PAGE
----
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When I met my first gourd, I didn’t know much. I knew about mothers and babies, because I was a midwife. But I didn’t know much about gourds. I didn’t know that they were among the first domesticated plants, or that they have been used throughout history as musical instruments, personal flotation devices, religious icons, and kitchen utensils. There was a time when every good cook had her favorite gourd. I didn’t know that, and I didn’t know I would be spending the next 14 years (and counting) washing, staining, carving, and illuminating gourds. There was so much I didn’t know.

Like most gourd artists, I am largely self-taught. Now, I know quite a bit! I know that a well-cared-for seedling, like a baby, will have a better chance of thriving. I patiently wait until the soil is warm to plant, and I do not count my gourds until they’ve dried. I know which carving burr to choose, and how much wax to apply. I know that my hands learn at a different pace than my brain. I know which projects will take flight, and which should return to the soil. I know what pleases me.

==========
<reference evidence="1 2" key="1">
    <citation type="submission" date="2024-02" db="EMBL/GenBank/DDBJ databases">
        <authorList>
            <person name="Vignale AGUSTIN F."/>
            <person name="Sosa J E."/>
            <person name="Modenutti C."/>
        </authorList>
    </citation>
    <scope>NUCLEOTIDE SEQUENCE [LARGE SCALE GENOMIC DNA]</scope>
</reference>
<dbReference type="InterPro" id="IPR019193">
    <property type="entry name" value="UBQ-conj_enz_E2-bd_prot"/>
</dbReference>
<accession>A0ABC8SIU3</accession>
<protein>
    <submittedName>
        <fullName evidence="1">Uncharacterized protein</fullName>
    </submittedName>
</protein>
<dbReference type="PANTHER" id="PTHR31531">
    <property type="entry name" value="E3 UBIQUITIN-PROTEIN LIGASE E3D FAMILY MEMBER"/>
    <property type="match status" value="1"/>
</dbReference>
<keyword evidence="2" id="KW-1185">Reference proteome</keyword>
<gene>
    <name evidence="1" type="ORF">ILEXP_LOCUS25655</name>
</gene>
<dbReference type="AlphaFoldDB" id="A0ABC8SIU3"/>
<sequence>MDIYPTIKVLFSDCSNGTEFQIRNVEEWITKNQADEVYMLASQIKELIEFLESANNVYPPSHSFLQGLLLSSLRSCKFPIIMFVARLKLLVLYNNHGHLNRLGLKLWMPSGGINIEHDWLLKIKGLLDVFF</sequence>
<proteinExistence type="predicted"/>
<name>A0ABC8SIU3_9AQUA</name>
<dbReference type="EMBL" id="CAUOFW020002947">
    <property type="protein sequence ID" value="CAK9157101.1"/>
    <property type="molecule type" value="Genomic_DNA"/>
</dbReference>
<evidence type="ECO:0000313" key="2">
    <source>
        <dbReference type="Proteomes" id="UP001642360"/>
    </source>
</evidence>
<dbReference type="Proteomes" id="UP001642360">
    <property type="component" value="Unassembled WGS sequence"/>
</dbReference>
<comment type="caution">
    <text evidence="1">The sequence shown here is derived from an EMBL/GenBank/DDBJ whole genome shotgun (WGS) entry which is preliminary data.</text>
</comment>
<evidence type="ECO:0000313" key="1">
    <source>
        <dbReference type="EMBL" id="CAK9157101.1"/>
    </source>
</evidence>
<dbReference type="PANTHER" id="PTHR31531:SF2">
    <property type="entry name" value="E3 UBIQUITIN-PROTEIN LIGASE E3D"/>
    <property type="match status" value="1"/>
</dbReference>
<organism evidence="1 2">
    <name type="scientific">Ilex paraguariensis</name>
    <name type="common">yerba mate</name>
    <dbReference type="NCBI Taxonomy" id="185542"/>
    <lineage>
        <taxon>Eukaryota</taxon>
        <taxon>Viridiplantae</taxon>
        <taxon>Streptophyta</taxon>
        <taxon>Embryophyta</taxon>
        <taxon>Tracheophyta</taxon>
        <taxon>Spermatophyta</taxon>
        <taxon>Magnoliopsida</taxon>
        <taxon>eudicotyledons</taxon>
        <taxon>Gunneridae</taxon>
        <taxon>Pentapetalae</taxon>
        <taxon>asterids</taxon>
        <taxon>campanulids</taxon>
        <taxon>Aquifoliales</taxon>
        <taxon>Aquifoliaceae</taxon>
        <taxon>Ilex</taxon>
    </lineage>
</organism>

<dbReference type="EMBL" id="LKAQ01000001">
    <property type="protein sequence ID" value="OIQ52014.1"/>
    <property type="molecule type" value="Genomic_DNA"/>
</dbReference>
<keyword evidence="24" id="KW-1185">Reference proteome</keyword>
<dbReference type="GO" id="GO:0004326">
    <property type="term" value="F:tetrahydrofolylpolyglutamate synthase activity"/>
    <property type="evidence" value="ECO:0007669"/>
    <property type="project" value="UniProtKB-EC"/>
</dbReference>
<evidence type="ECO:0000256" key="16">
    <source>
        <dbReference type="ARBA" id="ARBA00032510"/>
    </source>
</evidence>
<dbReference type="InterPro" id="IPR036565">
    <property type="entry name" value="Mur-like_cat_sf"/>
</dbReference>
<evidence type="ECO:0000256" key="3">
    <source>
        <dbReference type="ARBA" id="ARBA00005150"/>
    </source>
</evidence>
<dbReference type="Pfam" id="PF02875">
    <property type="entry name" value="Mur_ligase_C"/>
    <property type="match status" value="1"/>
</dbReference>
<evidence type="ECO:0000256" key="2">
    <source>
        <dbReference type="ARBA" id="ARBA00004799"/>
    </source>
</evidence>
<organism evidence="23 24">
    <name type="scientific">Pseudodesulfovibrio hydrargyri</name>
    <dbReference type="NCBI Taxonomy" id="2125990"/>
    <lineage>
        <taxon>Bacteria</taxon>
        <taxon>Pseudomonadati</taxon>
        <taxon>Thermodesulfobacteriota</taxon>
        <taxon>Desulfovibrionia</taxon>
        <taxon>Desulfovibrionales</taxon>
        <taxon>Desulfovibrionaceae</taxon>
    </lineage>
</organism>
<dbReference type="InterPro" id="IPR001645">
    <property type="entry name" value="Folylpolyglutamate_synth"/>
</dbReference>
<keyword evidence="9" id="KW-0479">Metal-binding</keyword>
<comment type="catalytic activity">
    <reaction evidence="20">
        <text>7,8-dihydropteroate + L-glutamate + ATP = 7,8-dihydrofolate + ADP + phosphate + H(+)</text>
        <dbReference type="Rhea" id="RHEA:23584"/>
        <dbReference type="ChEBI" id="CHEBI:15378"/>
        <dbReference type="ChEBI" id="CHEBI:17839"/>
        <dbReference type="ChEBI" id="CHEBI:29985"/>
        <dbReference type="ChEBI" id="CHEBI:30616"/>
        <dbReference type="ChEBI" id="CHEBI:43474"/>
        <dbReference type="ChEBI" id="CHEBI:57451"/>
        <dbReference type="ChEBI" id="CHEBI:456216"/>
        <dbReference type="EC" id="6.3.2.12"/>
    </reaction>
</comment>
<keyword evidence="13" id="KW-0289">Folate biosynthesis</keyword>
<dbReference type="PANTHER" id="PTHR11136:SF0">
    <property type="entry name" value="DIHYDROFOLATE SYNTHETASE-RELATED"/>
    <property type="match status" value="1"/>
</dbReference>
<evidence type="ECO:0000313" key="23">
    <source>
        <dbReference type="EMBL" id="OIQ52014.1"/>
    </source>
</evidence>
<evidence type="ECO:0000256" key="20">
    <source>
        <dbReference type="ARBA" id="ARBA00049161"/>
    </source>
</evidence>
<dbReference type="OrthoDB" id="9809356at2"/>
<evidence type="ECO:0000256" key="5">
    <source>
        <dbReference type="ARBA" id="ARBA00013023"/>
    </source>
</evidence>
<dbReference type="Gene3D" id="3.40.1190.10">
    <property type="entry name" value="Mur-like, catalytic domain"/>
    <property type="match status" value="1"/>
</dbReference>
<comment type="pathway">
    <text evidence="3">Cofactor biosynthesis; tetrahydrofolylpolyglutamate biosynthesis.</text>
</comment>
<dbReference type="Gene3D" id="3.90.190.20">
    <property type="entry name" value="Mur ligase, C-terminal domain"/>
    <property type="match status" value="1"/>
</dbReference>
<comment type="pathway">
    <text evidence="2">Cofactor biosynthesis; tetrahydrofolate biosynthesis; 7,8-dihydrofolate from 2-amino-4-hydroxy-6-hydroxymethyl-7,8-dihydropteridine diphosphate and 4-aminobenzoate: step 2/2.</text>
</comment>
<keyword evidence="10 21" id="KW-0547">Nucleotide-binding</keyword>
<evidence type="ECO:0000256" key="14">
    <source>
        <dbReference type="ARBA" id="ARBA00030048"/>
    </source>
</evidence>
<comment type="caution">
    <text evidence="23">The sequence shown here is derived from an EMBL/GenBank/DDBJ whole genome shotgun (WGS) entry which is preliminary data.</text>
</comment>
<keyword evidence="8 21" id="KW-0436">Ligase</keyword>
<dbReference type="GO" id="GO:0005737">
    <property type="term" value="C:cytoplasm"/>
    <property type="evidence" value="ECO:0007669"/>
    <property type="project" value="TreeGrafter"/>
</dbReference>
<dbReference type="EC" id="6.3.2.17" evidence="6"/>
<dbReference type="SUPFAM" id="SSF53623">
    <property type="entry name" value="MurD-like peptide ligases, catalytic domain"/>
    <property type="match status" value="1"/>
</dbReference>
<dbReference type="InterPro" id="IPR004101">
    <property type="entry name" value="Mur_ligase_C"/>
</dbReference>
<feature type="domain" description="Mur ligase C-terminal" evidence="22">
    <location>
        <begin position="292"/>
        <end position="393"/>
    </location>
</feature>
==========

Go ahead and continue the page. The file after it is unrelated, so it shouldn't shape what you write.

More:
I know so much more now than when I embarked on this journey 14 years ago. I know how gourd lamps can make a place cozy! Come to Gourdlandia; I’ll be happy to tell you something I’ve recently learned, and (if you want) show you how you can make a beautiful gourd light.

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